The PG assessment packet includes instruments to screen for PG and to capture important clinically-relevant aspects of the condition, such as typical beliefs, avoidance behaviors, and functional impairment.
Below is a list of the instruments with a brief description.
Brief Grief Questionnaire (BGQ): This is a 5-item screening measure for prolonged grief. It can be used as a written self-report or with questions asked over the telephone
Structured Clinical Interview for PG (SCI-PG): This 31-item semi-structured clinician-administered interview was developed to assess the presence of clinical symptoms of prolonged grief disorder and modeled after the Structured Clinical Interview for DSM (SCID).
Typical Beliefs Questionnaire (TBQ): This self-report questionnaire was created to address the gap in measuring grief-related cognitions and includes common beliefs observed among help-seeking patients with prolonged grief.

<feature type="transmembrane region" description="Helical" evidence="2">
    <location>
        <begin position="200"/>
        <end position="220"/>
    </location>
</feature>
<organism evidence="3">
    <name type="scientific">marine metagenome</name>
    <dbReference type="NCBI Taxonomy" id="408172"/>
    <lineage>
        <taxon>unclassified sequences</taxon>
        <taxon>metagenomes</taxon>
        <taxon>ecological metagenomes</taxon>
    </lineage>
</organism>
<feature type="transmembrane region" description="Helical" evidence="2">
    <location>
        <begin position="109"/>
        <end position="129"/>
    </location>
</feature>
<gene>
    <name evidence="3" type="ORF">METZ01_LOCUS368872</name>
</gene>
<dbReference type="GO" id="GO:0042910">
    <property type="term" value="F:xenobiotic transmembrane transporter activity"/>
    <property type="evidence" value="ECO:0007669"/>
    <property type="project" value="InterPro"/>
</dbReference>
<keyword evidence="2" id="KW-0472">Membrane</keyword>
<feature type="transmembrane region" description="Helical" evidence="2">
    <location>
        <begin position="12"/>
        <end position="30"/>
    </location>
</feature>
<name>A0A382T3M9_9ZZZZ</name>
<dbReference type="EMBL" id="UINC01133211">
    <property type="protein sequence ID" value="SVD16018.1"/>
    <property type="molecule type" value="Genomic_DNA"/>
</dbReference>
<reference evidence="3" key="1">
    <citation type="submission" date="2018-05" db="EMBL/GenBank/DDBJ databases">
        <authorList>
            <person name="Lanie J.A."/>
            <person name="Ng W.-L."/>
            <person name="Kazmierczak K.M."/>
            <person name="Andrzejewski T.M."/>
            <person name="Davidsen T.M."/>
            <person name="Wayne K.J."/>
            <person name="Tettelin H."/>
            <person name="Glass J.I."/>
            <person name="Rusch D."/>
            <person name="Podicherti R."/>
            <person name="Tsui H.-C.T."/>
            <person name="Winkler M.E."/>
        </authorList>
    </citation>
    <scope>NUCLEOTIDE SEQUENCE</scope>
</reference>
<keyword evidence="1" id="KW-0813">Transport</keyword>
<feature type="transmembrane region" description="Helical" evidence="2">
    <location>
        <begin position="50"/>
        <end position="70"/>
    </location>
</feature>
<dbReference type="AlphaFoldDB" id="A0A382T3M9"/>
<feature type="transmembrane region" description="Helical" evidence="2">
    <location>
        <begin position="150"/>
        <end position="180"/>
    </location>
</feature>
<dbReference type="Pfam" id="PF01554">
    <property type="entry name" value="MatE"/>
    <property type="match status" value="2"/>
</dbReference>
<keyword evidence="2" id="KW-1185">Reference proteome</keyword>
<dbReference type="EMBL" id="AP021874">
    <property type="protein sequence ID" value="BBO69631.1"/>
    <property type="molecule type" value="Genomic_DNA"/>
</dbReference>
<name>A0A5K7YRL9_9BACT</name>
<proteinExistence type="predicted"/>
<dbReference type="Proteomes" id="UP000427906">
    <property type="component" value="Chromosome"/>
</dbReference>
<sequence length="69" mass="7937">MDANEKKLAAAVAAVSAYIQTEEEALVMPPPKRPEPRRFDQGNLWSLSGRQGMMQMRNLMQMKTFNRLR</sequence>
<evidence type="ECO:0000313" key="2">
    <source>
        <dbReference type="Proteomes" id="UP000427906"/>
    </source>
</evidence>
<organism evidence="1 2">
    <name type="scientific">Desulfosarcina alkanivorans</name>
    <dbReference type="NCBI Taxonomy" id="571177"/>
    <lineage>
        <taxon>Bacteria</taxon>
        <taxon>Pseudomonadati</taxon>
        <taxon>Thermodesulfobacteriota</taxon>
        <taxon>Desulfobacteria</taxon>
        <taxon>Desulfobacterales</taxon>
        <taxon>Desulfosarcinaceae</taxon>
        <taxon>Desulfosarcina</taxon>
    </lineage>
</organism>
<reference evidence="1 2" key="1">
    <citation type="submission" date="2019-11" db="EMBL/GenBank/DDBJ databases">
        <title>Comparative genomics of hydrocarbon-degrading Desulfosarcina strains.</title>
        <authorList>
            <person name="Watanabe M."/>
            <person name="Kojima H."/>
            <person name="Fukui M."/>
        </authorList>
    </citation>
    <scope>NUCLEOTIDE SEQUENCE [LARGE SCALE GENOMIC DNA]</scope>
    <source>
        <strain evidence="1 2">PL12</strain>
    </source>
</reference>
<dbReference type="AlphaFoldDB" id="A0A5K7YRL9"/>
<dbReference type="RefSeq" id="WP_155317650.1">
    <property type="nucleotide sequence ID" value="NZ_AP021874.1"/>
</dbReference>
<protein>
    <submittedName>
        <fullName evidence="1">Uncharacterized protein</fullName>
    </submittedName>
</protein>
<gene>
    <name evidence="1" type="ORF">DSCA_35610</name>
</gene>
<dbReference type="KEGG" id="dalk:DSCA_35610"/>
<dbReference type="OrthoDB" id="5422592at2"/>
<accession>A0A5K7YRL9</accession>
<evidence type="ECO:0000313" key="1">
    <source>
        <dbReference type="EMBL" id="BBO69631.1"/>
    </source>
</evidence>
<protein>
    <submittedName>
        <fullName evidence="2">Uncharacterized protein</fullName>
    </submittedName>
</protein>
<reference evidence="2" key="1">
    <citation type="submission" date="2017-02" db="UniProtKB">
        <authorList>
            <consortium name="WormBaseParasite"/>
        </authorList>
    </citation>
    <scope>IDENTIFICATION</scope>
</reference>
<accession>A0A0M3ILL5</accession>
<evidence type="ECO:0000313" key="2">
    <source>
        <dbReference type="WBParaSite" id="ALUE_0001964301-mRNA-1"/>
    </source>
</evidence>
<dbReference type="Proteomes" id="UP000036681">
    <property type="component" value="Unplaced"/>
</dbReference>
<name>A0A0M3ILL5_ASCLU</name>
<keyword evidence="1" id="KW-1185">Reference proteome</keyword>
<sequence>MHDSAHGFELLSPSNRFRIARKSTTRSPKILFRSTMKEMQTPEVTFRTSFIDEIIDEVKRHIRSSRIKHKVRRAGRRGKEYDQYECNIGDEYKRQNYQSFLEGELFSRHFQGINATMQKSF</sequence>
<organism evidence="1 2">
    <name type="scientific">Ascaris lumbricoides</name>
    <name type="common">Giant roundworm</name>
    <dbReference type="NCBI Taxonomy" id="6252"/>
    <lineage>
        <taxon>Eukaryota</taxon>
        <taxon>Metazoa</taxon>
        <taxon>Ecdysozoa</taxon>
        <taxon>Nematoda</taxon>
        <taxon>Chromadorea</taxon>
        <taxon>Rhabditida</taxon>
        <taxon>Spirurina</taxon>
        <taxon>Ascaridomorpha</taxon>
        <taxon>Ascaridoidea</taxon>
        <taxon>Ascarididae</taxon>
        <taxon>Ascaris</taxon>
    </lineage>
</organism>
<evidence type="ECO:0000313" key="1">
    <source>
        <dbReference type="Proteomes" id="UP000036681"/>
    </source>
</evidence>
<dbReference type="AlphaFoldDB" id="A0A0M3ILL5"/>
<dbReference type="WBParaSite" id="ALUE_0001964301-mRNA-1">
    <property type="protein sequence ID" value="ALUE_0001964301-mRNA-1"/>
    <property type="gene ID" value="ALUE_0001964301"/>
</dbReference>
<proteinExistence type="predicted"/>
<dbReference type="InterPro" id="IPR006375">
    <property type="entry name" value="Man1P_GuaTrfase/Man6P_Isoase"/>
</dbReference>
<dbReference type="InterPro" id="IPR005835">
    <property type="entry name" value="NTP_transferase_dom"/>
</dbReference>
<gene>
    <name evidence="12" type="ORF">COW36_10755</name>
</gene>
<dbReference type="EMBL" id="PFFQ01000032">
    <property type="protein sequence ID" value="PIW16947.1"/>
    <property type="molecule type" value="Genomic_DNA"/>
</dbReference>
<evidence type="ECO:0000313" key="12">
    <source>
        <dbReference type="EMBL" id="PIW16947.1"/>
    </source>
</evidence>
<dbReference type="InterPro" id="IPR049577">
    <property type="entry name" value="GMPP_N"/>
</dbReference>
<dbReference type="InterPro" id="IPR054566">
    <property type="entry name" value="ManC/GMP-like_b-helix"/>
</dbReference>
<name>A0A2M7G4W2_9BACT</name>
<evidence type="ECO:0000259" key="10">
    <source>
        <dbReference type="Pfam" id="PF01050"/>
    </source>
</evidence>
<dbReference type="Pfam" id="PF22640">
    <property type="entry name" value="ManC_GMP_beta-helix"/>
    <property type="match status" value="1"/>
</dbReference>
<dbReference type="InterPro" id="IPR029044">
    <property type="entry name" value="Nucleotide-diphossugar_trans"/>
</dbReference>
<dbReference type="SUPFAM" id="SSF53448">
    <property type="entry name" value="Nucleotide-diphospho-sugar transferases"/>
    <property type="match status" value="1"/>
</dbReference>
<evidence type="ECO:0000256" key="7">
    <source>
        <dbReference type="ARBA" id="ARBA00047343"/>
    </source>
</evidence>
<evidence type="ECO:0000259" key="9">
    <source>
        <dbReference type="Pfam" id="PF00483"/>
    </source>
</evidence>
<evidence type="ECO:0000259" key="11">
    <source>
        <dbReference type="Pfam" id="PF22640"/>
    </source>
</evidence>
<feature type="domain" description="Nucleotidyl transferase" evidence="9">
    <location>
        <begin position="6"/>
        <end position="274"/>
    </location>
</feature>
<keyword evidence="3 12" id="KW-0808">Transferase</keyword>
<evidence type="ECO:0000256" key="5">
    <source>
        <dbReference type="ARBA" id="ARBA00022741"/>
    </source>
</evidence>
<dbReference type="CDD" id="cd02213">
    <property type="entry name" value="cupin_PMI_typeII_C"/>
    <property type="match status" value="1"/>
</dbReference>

Grief-Related Avoidance Questionnaire (GRAQ): Avoidance is common among help-seeking clients with prolonged grief and can contribute to impairment, so it is important to assess avoidance and consider it during treatment. GRAQ is a 15-item questionnaire that asks the client to rate their degree of avoidance of some commonly avoided situations related to bereavement.
Loss Summary (LOSS SUM): The Loss Summary is a list of close relatives and friends the client has lost with a rating of how difficult each loss was. As people with PG often have experienced multiple losses, the LOSS SUM helps to evaluate and keep track of those for treatment or research purposes.
Difficult Times Questionnaire (DTQ); On this form, the client is asked to rate how difficult they find certain calendar dates (e.g., anniversary of the death, birthdays, wedding anniversary, holiday times) and any other difficult time. This information is used to guide work with difficult times in PGT.
Grief Support Inventory (GSI): This is a 2-item questionnaire that asks clients to list people in their life who have been supportive since the loss and people who have been actively unsupportive. Giving this to a client helps them to consider if there are supportive people, even if they are not feeling very close to them. It also acknowledges that there are people who can be unsupportive, potentially validating a client’s experience.